December 1, 2015 by The Citron Review
by Nod Ghosh
My mother’s blood types as B positive, and she lives up to her group. I rub her shoulders ever so gently. I am scared of breaking her fragile body.
I don’t want to leave you, I say. I try not to make my voice small, like a child’s.
Be positive. She smiles as she says it. I hesitate at her bedside. I’ll be up and about before you know it. Her movements are slow and mechanical after surgery. Her hair is matted around the incision point. The bag of fluid on a stand refracts window-light like a jewel.
There’s no need to stay. Go back home − your work − your children. Be careful on the road.
She holds my hands in her bruised ones. My mother sees major danger on minor roads. I fail to see the arteriole in her head that throbs with the excitement of blood. She warns me, her eyes chameleon-like with concern: It’s dangerous out there. There’s sleet and the rain. Drive carefully.
I tell her to recover quickly, as if she can will the body parts to knit together faster by thinking about it.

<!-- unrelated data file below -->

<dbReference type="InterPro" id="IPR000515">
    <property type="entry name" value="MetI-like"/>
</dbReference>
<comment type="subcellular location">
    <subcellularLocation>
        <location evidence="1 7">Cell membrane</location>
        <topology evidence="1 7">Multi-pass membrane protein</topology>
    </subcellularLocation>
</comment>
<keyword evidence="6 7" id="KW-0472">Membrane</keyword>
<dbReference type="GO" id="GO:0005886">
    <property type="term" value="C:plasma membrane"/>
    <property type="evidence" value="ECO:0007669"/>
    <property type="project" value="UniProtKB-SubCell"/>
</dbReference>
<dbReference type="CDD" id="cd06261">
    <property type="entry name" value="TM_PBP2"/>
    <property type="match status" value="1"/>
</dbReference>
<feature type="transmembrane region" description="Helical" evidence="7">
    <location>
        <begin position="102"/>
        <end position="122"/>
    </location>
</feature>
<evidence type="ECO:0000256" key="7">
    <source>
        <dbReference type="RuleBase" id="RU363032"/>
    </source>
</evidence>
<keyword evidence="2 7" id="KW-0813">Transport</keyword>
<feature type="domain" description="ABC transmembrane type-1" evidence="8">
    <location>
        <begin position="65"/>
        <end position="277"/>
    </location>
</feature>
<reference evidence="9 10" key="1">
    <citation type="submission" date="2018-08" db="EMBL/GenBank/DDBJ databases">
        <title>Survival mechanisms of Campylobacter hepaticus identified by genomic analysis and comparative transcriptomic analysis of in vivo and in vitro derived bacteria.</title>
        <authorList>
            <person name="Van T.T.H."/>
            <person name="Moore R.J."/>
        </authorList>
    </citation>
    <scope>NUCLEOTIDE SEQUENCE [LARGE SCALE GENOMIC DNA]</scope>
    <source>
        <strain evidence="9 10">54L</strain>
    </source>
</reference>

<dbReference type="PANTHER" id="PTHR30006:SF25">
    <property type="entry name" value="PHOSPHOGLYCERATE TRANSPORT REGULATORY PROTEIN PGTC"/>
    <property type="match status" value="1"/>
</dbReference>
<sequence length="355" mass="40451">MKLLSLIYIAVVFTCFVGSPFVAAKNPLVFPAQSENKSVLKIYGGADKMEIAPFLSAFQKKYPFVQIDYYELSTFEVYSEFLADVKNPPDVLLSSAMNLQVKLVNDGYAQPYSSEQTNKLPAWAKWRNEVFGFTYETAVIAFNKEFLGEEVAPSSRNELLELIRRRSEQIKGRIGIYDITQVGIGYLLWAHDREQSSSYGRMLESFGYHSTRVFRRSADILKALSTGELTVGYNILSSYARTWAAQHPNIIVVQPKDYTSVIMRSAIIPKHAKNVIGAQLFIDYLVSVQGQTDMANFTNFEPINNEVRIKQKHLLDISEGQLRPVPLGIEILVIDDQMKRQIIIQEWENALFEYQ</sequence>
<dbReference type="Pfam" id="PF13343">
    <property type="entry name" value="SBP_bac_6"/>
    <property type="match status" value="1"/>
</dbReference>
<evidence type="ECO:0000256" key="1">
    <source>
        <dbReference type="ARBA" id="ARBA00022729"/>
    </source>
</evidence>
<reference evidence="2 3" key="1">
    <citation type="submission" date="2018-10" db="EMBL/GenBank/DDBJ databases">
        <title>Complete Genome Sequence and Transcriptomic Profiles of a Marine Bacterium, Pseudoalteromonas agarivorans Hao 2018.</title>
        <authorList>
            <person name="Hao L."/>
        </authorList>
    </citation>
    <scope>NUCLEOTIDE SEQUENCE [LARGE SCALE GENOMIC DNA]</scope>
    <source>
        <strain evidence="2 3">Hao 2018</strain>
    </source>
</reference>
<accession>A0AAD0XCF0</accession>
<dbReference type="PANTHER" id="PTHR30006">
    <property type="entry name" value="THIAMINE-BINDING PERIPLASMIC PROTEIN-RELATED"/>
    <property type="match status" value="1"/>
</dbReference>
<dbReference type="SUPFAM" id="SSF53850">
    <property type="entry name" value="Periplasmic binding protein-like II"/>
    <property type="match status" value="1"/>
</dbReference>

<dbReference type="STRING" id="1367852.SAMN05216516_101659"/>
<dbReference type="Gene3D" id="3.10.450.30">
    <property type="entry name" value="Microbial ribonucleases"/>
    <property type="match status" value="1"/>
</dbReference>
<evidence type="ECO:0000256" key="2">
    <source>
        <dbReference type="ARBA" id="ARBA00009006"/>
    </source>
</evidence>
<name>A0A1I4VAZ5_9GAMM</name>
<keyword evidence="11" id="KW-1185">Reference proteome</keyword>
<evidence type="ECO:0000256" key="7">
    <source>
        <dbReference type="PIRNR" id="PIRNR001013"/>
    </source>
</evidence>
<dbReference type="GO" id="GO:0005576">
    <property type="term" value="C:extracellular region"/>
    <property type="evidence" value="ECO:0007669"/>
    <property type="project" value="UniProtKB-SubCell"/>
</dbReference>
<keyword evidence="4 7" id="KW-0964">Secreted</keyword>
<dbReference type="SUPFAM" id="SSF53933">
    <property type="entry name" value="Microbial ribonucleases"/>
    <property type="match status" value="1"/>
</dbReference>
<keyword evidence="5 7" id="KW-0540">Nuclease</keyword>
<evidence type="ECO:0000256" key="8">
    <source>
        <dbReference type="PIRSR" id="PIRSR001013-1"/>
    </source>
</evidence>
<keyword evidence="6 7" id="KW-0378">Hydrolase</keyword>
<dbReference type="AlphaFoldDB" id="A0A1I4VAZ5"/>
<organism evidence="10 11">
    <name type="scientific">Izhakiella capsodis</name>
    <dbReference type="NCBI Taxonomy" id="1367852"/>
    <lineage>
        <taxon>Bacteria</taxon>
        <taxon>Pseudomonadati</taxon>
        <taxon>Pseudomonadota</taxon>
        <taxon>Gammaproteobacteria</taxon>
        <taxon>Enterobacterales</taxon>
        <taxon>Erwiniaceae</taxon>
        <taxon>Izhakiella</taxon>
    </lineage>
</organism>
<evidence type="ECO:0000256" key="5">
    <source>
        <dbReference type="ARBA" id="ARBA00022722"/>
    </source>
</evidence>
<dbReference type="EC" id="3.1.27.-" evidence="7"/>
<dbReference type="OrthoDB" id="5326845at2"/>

We have a plan, I say. Remember you asked me to take you to the second-hand shops on Harborne High Street?
I don’t look back when I leave. I never do. I don’t know if she is smiling or not. Alcohol hand-cleanser, sharp as gin, evaporates without comment.
I plan my next visit to the rhythm of windscreen wipers. Somewhere between an overdue report and next Tuesday, I’ll come again.
I’m putting my youngest to bed when the phone rings. Mother has bled into her brain. She is not expected to live. A thought reverberates as I fill the dishwasher. The second-hand shops on Harborne High Street. It was the last thing I said to her. My fingers knit around the cutlery like hungry snakes. A plate slips and breaks in two. Something nags from within. I should be by her side, but there’s nothing I can do. There’s rain in the air, wine in my veins. I don’t rush back to her ventilated body that night. There’s little point. The blood has already done its damage, her less than positive blood. Tomorrow, I whisper to myself.
The hospital tang hits me like an over-ripe blanket. I meet the others in the relatives’ room. We approach her bedside, a ring of semi-orphaned siblings. I touch the shadow of a tear that seeps from her unseeing eye, and place a second-hand book from Harborne High Street on her bedside.
Nod Ghosh graduated from the Hagley Writers’ Institute, New Zealand in 2014. Short stories or poems have been accepted in various NZ and overseas publications. Nod‘s work appears in anthologies Love on the Road 2015 (Liberties Press) and Landmarks (U.K. 2015 National Flash-Fiction Day publication). Further details can be found at http://www.nodghosh.com/